High blood pressure over an extended period can lead to potentially dangerous complications. This can cause damage to organs, leading to microalbuminuria, cognitive dysfunction, and left-ventricular hypertrophy, as noted by one study. Additionally, the risk of renal failure, dementia and suffering a heart attack also dramatically increases in the population with elevated blood pressure levels.
Lowering Blood Pressure Quickly
Regular blood pressure check ups are advised for both young and old. Recognizing the presence of hypertension early can help a patient treat the problem more effectively, bring their blood pressure levels into a healthier range, and avoid damage to their organs and fatal complications. There are a number of options that can be used to lower blood pressure. While certain medications do possess the ability to yield positive results in hypertension patients, natural remedies are also effective in some cases.
One of the most important lifestyle changes to adapt when hypertension affects a patient is increased physical activity. Exercise is reported to be an exceptionally useful method for controlling blood pressure levels and for reducing blood pressure in patients diagnosed with hypertension. Additionally, patients who regularly participate in physical activities are also at a lower risk of developing complications due to high blood pressure.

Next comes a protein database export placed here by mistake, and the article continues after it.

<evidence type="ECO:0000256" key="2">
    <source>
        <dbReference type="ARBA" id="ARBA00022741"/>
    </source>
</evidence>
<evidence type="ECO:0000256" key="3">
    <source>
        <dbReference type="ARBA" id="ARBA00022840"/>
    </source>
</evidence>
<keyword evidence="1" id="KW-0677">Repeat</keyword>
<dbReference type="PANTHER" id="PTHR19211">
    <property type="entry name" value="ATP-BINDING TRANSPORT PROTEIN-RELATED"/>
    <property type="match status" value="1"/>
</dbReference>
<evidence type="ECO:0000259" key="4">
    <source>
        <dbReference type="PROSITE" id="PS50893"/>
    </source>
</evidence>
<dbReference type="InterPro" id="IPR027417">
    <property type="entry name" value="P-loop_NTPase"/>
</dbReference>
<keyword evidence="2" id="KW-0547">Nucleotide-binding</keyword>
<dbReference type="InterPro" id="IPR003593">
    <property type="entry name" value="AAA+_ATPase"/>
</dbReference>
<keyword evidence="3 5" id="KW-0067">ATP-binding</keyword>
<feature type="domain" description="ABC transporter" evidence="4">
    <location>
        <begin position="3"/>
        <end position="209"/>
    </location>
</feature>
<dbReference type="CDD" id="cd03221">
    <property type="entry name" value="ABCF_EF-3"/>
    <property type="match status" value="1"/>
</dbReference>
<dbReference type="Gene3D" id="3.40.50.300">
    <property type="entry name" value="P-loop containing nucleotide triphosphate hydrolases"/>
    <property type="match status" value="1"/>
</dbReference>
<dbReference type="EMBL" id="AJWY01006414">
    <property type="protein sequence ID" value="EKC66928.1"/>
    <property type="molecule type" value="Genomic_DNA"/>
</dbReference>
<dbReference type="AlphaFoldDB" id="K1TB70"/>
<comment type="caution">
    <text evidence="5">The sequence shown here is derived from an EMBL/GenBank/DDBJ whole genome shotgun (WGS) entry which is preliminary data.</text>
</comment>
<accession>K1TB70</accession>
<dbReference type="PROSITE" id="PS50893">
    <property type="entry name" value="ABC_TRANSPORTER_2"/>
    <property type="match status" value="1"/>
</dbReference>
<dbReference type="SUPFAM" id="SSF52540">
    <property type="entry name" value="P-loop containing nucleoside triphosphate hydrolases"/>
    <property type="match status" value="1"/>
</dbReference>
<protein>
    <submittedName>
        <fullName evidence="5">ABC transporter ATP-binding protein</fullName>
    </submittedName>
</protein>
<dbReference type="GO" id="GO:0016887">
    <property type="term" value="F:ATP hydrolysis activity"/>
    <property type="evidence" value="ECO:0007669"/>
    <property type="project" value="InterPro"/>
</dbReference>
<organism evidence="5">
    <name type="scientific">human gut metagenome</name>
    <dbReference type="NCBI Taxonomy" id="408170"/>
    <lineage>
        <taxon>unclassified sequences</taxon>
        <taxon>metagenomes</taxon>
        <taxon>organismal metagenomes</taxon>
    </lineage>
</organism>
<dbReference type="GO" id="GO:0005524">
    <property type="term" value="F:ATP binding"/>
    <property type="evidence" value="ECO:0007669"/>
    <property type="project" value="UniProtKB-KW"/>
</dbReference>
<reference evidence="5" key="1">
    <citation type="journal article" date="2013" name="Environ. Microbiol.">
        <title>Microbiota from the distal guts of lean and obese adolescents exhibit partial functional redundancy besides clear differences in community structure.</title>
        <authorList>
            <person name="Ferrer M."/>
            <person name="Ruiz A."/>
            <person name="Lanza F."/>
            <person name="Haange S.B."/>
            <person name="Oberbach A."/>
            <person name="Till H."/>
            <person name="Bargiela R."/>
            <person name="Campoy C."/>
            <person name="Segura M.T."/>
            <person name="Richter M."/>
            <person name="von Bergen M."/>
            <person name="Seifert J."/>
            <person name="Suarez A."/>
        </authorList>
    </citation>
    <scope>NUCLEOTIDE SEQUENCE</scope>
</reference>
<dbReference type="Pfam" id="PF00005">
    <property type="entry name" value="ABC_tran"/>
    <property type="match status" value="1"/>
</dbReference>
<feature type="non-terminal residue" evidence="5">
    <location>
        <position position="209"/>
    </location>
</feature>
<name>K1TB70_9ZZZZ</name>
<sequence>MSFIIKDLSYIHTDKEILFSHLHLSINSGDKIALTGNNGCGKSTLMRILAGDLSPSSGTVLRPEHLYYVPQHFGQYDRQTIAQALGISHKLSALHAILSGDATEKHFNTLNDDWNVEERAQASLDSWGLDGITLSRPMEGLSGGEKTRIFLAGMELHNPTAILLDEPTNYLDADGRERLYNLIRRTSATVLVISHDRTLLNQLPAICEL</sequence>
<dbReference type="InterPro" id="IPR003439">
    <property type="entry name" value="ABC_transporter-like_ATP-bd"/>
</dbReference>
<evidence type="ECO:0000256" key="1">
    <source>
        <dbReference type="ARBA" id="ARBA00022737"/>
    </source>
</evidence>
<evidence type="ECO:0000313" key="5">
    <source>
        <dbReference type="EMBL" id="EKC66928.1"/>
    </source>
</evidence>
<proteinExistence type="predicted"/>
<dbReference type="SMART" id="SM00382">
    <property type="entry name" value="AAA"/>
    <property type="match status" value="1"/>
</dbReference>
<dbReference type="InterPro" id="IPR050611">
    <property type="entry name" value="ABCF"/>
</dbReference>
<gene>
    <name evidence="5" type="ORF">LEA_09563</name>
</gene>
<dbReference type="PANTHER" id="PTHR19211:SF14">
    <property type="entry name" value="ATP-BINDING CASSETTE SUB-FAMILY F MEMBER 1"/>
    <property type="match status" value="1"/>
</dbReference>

There are a number of herbal extracts that have also been recognized as holding potentially medicinal properties that can yield positive results for patients with hypertension. One study explains that some of the medicinal herbs with the potential to lower blood pressure levels include:
- Allium Sativum (Garlic)
- Agathosma Betulina (Buchu)
- Apium Graveolens (Celery)
- Annona Muricata (Prickly Custard Apple)
- Avena Sativa (Green Oat)
- Aristolochia Manshuriensis (Guan Mu Tong)
- Artocarpus Altilis (Breadfruit)
- Castanospermum Australe (Black Bean)
- Crataegus Pinnatifida (Chinese Hawthorn)
- Daucus Carota (Carrot)
- Glycine Max (Soybean)
- Lavandula Stoechas (French Lavender)
- Linum Usitatissimum (Flaxseed)
In addition to these options, other lifestyle changes and diet adjustments may also be useful in lowering blood pressure. Losing weight can have a significant positive impact on patients that have been diagnosed with hypertension. Even small reductions in body weight among obese individuals with hypertension can yield life-saving benefits. Patients are also advised to lower their daily intake of sodium. The patient should also focus on obtaining more calcium, potassium and other minerals that are useful in balancing blood pressure levels. Fiber, fruits and a lot of vegetables should also be an essential part of the patient’s daily diet.
Elevated blood pressure levels can cause dangerous and even potentially fatal complications. Since significant symptoms are not present during early stages of the condition, frequent monitoring of blood pressure can help a person identify the condition and take appropriate measures. In this post, we provided a complete overview of high blood pressure symptoms, causes, and complications, as well as providing a look at some helpful tips to help you lower blood pressure quickly.